NO!! Don't feel bad at all, I don't think anybody wanted you to feel bad, I certainly didn't! You know your DD and current gym situation best. Personally, my post was just to get out that privates shouldn't be considered 'necessity' and to throw out some general advice on how to get attention while in class. It wasn't meant to be a pointed attack on your decision, apologies if it came off that way!

You bring up a valid point on getting lost in the class due to influx of kids. That is largely due in part of the Olympics. Every Olympic year brings a whole new bunch of kids that are suddenly signing up for the sport. They come with varying degrees of skill and interest, and gyms will always do their best to accommodate and retain these kids. It can make the first few months after the Olympics crazy because there's always some juggling to do. It will settle down though for sure. If your daughter is thriving during this time it is entirely possible she may have gotten slightly lost in the shuffle, so creating a platform for her to standout makes sense.
 
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coffeebean13

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Oh, no, no offense at all!

I want all her classmates to receive quality coaching, but that includes her as well of course. I know class size will even out again, but it seemed to come at a too-valuable time for our daughter.

Overall I feel we did the right thing.
 

Aussie_coach

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I just wanted to touch on your issue of one coach saying she should have been tested for level 3 while her other coach has not. It is very normal in a gym to have different coaches having a different opinion on this, it does not mean one coach is looking out for your daughter more than another. Moving up a level brings about many different questions.
Does she have the skills?
If not will she get them and when and do we know she really will?
Are the skills solid or is there a chance of her losing them?
Does she have enough competition experience?
Would she fit in better with her current group or the new one (are they older etc)?
Will she cope with the higher level hours?
Will it affect other team members negatively if she moves and they don't?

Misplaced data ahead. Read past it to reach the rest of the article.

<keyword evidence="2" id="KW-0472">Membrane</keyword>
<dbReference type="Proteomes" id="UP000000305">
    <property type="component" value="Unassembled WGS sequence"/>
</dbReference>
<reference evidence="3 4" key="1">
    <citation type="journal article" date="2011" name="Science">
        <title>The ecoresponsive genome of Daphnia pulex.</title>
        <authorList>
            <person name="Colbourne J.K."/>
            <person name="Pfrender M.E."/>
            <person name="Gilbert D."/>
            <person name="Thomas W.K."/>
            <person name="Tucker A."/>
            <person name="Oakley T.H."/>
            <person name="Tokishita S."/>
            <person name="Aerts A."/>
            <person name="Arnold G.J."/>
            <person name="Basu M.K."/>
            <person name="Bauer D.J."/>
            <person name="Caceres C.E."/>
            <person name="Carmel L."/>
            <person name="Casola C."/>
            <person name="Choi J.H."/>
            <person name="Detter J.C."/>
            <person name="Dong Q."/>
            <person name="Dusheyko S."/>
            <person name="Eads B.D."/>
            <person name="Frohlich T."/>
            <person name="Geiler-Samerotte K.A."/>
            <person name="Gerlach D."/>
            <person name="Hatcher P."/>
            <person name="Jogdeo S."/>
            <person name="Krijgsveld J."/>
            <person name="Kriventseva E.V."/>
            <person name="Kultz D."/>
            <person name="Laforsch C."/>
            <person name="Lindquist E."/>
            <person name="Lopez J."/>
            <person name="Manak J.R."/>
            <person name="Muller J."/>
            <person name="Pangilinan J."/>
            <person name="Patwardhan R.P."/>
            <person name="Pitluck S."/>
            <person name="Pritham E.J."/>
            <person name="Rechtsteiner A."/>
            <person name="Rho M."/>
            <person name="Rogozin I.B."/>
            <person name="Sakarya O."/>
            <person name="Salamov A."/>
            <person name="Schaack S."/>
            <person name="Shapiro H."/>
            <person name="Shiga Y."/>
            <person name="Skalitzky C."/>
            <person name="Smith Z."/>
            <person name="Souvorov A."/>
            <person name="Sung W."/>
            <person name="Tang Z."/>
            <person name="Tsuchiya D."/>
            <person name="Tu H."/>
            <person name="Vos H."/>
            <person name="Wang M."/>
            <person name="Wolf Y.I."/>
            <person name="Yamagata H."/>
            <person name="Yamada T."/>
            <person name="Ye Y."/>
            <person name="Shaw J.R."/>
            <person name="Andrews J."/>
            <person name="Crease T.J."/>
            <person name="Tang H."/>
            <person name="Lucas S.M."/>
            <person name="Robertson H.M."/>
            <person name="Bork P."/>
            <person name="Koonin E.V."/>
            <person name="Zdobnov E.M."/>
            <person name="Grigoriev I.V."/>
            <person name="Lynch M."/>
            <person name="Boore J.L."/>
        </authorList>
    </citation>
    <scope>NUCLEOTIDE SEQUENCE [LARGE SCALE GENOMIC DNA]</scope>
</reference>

Will other team members also be moved?
Is there room in the next level group?
Are they planning on having her skip level 3 and go straight to level 4?
Are they working her towards a special goal at level 2?

There is so much to consider, the fact that she hasn't been moved does not mean she isn't good enough or is being overlooked. It is often the fact that the parents and the gymnast are the last to know what is going on. This may also be for a very good reason. Gymnastics progress is hard to predict, coaches will be wary of telling a child they will be moving up until it is a sure thing so they wont become dissapointed.
 

gym law mom

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I feel Aussie_coach has some very good points, but the main one is communicate with your dd's current coach/instructor if you have concerns about her progress. I know many gyms have bad reputations when it comes to talking with parents. If you can't find a quiet time after class then leave a note for him/her at the front desk. If no response then ask someone at the desk who you should talk with. Many coaches for the lower levels are part time and may only be in the gym a few evenings/week. This type of meeting does not need to be any big sit down affair, just a few simple questions about how your dd is doing and what skills she has and what needs work. Many gyms have skills sheets for their classes and if your gym is one, you could ask to see it and discuss what may be needed to move her on.

Doing privates just to get a child noticed is probably not a great idea. It can appear you're doing an end run on her primary coach because someone else has the idea she can be moved on. As Aussie_coach said he current instructor may have a couple of things she wanted to see done better(coaches in the same gym can have different standards) and the coach that did the private isn't aware of those.

Best to your dd and as we say around here, remember its a marathon not a sprint.